The Syrian prince and
geographer-historian Isma‘il ibn ‘Ali ibn Mahmud ibn Muhammad ibn Taqi
ad-Din ‘Umar ibn Shahanshah ibn Ayyub al Malik al Mu’ayyad ‘Imad
ad-Din Abu ’l-Fida (1273 - 1331) in his Taqwin al-Buldan
described how a traveler, depending on his direction of travel, would
either lose or gain a day at the completion of his circumnavigation of
Erik de Put (Erycius Puteanus, 1574 - 1646) published a
work in 1632 in which he argued for the adoption of a prime meridian
running through Rome. The meridian opposite to that of Rome he named
the Linea Archemerina and marked the line where the calendar
Puteanus pointed out that in order to be useful a date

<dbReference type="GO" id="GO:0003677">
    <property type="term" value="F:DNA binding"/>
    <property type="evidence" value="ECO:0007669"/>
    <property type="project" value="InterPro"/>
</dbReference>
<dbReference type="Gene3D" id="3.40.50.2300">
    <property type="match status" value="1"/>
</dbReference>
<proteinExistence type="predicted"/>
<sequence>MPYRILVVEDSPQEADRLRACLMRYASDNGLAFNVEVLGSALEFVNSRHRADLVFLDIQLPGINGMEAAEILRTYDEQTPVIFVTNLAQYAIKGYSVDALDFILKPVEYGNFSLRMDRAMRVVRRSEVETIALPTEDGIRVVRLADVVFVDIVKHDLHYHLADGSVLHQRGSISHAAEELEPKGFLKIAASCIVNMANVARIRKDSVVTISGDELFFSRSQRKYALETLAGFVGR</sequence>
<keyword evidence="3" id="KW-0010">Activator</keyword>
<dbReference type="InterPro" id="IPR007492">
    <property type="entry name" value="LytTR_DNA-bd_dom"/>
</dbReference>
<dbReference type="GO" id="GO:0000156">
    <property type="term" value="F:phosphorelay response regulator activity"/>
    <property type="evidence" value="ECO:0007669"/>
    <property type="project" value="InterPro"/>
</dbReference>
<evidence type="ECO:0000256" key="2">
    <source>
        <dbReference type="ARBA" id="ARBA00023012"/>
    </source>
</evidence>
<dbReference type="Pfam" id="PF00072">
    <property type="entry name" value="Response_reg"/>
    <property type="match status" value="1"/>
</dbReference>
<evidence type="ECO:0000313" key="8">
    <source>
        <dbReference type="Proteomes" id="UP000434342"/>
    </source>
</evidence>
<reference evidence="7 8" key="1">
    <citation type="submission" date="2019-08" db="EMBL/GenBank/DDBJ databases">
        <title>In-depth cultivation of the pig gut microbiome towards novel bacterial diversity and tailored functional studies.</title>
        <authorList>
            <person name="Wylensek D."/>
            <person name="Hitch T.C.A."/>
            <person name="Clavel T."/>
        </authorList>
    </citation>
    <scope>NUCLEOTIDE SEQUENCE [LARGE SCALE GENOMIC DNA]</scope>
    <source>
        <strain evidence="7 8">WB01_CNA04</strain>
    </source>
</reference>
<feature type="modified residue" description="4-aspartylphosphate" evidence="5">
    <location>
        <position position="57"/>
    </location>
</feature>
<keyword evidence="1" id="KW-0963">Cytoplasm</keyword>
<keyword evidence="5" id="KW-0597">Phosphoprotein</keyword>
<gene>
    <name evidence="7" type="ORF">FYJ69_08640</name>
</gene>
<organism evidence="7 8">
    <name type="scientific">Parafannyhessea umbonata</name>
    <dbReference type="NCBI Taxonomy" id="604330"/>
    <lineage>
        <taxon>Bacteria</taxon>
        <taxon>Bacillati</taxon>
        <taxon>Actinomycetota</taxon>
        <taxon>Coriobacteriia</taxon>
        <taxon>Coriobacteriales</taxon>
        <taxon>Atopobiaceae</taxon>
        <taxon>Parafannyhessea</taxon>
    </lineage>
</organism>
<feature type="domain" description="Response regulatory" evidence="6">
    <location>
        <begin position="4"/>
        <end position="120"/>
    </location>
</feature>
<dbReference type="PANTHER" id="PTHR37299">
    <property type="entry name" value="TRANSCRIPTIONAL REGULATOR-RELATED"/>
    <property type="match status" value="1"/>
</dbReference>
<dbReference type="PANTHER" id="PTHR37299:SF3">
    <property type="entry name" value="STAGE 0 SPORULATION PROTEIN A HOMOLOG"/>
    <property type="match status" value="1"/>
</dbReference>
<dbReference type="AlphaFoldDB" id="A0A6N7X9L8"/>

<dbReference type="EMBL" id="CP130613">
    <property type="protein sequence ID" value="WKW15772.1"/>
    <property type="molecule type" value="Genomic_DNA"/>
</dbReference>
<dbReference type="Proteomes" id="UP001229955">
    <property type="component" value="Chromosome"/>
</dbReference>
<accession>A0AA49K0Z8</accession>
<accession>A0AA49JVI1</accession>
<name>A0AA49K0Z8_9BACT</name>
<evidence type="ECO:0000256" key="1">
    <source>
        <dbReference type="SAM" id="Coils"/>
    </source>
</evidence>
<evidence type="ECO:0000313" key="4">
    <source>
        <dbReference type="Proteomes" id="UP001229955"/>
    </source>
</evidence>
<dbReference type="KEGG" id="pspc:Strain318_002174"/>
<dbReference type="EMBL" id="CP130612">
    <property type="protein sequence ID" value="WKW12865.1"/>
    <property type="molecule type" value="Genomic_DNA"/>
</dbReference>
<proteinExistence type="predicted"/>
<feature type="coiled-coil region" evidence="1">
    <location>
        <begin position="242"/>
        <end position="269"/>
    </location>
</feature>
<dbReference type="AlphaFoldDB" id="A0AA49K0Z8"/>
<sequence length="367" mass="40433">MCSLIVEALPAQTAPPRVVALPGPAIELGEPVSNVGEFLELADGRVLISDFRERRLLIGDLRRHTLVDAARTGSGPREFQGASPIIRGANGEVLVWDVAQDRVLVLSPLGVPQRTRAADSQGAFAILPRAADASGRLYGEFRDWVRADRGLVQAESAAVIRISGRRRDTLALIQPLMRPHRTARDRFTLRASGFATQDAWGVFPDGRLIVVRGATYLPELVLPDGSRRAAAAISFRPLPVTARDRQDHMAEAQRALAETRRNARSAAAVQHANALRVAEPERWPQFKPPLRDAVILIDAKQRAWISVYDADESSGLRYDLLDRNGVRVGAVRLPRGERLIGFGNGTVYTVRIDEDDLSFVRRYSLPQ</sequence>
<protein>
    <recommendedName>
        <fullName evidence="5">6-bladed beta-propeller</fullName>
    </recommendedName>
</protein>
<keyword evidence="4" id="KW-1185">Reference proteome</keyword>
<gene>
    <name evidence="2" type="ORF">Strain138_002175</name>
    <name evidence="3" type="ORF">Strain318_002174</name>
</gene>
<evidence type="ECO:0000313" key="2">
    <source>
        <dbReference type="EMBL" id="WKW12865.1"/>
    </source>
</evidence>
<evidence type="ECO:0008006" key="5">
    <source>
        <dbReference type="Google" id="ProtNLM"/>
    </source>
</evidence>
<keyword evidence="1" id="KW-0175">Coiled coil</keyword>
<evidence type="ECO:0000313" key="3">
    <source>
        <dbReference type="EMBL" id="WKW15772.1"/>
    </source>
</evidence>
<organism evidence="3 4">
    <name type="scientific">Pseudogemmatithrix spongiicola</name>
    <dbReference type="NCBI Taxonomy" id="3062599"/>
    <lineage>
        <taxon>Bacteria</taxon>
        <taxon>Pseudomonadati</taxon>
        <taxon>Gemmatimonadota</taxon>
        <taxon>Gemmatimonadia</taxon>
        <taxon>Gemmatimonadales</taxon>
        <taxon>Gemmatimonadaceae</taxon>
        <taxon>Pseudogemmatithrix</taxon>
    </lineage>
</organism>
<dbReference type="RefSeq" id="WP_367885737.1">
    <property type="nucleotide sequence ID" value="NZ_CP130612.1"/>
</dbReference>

line should pass only over water without crossing any land and he
conceded that his date line would have to make an eastward excursion
at the latitude of ‘New Albion’ in order to satisfy this condition.
When the Prime Meridian was established at Greenwich in 1884, the
180th meridian was agreed as the place where the day changed. Over the
years several changes were made where the line did cross land.
New Zealand marked the beginning of the 21st century
with a stamp which showed a map of the world with the sun crossing the
International Date Line.
The time notation in the
lower left corner, "3:59 NZST" indicates the time of the first sunrise
of the new century on the Chatham Islands of New Zealand. To the right
of the time notation is an emblem made up of a representation of the
sun and a map of New Zealand.